Previewing Book of Mormon

23 Aug



Once upon a time, circa 1996, I lived in Astoria, New York, and shared my one-bedroom/study garden apartment with a nice Mormon lady from Arizona. L’s first order of business upon arriving in the Big Apple for a job at the same start up where I worked (at a start-up that has since shut down) was to tap into the local Mormon community.

It wasn’t unusual to come home to find L and a couple of Elders, what the Mormons call the young men on their missions, sitting in the living room or around the dining room table, discussing scripture, discussing New York, discussing how much the boys missed home. For a Catholic girl from Rhode Island whose only exposure to Mormonism were public service announcements that concluded with “A message from the Church of Jesus Christ of Latter-Day Saints,” this was a startling introduction to both the religion and evangelism. Slightly stunned that I didn’t own a bible, the Elders gave me one – along with a Book of Mormon. The bible passages had extensive footnotes that corresponded to passages in the Book of Mormon and vice versa. It was a tad bizarre.

But what I learned was this: 1) these were young men in a strange place, alone, often lonely and we provided them hospitality, great Italian food and cheer; 2) they sincerely believed in their mission to spread the world of Christ as they believed it; and 3) I was never, ever meant to be a Mormon. They were always slightly disappointed, when I’d ask questions about why was this special undergarment necessary or what was so wrong with caffeine, not because I was considering becoming a Mormon, but because I found it fascinating. Not eating meat on Fridays during Lent is one thing; giving up caffeine, not so much.

I’m equally fascinated by Book of Mormon, brainchild of  Trey Parker and Matt Stone, (in)famous creators of South Park, the smash Comedy Central cartoon with its foul-mouthed foursome of Cartman, Stan, Kenny and Kyle. Anyone who watches the sitcom – or hasn’t been hiding under a rock in a cave at the bottom of the ocean for the last 14 years it’s been on the air – knows the Parker/Stone duet leave no sleeping tiger unpoked.

Their hit musical, penned along with Avenue Q’s Robert Lopez,  rolls into town September 3 – 15 at the Hobby Center for the Performing Arts. The story of two Mormon missionaries sent to Uganda to preach the news of Jesus Christ, Brigham Young and the Latter Day Saints, the show garnered a slew of awards and praises when it opened on Broadway two years ago, cleaning up with nine Tony Awards, including Best Musical.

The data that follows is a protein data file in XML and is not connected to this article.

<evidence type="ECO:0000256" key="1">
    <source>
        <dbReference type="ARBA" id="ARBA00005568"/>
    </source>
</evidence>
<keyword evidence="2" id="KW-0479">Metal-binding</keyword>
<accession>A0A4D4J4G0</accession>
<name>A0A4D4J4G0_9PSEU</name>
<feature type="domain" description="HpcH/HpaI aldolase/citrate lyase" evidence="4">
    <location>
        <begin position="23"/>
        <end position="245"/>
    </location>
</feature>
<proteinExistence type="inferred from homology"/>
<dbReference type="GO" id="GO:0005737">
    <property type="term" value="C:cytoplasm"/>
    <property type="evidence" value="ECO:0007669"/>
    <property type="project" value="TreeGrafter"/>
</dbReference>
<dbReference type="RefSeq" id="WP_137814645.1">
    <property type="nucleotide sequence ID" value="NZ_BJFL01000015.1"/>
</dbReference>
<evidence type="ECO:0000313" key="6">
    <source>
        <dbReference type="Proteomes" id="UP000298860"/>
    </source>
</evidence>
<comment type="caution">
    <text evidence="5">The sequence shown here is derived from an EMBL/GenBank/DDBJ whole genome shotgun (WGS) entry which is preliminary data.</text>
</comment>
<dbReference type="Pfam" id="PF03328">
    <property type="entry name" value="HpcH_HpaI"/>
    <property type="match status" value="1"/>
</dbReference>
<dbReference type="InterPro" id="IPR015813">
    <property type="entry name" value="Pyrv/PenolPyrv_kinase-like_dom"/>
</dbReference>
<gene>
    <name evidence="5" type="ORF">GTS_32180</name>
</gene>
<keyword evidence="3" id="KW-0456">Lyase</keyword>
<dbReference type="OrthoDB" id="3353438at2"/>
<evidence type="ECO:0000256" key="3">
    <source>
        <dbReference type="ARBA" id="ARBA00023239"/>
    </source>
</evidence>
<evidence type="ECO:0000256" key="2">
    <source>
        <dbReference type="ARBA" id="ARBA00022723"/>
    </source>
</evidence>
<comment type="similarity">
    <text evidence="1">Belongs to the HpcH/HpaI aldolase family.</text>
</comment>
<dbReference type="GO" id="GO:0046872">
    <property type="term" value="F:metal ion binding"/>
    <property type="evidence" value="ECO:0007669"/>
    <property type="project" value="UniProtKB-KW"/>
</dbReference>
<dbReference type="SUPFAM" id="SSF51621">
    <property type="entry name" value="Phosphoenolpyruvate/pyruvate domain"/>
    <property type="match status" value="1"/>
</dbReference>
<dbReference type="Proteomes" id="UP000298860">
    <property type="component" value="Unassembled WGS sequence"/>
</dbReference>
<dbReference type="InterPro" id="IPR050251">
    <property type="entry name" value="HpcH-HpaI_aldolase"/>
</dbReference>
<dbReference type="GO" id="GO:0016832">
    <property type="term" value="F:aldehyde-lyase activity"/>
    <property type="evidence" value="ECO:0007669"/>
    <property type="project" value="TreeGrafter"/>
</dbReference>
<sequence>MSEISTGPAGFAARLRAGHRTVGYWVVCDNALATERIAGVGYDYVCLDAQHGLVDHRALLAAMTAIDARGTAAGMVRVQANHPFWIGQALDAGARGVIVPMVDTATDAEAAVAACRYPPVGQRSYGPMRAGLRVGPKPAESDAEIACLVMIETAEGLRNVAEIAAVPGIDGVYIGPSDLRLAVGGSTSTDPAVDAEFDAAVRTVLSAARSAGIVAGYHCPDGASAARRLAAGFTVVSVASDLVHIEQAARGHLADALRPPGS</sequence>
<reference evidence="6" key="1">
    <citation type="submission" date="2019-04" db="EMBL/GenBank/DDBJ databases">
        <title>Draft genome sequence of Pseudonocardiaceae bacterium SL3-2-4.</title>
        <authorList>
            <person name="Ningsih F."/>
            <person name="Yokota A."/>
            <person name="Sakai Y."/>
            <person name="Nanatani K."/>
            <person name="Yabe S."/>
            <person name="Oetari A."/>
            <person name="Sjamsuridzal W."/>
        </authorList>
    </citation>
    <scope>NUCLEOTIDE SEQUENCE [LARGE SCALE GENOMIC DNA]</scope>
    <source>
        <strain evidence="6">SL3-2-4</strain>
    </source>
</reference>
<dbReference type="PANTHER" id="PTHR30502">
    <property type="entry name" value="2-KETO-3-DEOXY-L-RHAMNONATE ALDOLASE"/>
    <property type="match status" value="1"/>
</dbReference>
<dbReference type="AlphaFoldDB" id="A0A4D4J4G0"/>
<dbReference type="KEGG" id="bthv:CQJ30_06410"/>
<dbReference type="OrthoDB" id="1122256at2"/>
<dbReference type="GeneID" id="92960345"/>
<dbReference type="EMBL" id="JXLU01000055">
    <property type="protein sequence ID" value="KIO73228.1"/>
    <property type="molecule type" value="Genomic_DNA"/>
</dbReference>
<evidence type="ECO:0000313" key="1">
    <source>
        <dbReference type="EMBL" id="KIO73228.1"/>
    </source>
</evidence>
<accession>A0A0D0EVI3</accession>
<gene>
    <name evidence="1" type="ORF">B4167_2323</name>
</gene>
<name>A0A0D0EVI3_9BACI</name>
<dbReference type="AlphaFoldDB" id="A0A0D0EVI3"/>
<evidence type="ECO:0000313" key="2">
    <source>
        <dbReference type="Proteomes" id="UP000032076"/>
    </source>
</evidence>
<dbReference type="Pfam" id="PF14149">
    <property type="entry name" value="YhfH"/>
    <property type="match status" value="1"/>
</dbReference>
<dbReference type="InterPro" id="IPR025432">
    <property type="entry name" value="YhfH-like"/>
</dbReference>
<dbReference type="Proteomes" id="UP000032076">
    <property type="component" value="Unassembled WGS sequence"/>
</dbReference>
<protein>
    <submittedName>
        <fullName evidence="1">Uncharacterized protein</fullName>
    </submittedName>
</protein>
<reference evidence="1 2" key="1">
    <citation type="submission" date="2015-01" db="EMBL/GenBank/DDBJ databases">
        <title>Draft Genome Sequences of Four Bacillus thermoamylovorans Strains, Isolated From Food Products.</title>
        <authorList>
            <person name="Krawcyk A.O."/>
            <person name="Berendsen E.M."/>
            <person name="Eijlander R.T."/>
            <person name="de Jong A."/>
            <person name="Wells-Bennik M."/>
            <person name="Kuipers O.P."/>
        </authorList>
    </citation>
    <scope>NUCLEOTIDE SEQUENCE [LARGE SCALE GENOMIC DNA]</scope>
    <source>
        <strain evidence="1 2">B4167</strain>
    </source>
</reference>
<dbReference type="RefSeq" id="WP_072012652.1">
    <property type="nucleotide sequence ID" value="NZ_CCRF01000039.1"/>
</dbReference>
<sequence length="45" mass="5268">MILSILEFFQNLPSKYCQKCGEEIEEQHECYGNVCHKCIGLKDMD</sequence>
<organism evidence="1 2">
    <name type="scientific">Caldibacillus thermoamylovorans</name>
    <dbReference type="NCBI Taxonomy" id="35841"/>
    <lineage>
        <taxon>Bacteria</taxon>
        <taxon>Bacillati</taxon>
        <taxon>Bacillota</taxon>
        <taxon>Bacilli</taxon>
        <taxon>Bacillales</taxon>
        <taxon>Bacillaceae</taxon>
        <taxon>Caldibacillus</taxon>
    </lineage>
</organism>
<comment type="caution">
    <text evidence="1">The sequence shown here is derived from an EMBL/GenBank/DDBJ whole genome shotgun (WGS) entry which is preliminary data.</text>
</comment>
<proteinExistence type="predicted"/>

Stephen Colbert was quoted calling his own Christmas special a few years back “strangely sincere and sincerely strange.” The more I delve into Book of Mormon, the more that quote comes to mind. It’s an irreverent piece, laced with sometimes not-so-gentle stereotypes on everything from Mormons to belief to corrupt governments. But, it’s a refreshingly old-fashioned musical in a world of jukebox shows and megawatt laser magic. Charting the coming of age of two missionaries, Elder Kevin Price and Elder Arnold Cunningham, it looks at how we view faith and how the views we hold dear are not necessarily true – no matter how close we hold them in our hearts.

Paying homage to classics like The Sound of Music and The King and I, with a nod to the absurdity of The Producers and Monty Python, Book of Mormon brings a new host of hummable tunes and discussion points. There’s a clever narrative running through “I Believe,” Elder Price’s ballad of self-reassurance, and I’ve listened to “Hello,” the show’s opening number and send-up of door-to-door evangelism, and “You and Me (But Mostly Me),” Price and Cunningham’s duet as they set off to set the world on fire, so often that I’m grateful I own them digitally on iTunes and not on a CD, for surely it would be worn through.

Now, Book of Mormon is hardly the first time religion and commentary have collided on stage. Tevye talked to God – nay, complained to God – and tweaked his own Judaism in the much-beloved Fiddler on the Roof. Nunsense lovingly roasted Catholic fundraisers, even as it offered a stunning lament about the differences in the Church pre-and post-Vatican II. That’s just two. There are myriad more.

But here comes a show praised for both its spirit and its satire. Vogue called it “the filthiest, most offensive and – surprise – sweetest thing you’ll ever see.” The Washington Post said its spirit “is anything but mean.” The Church of Latter Day Saints even took out ads in the Playbills in some cities along the tour, encouraging audiences to learn more about the Mormon faith.

Can satire and religion live comfortably side by side, at least for an evening? We’ll find out. But every time I see the television commercial with those well-scrubbed Elders in their black ties and white shirts, wielding the Book of Mormon, I think fondly of a little garden apartment in Astoria, where some true believers gave me a bible – one that still sits on my living room bookshelf – and taught me that learning about a faith so far removed from your own is never a bad thing.


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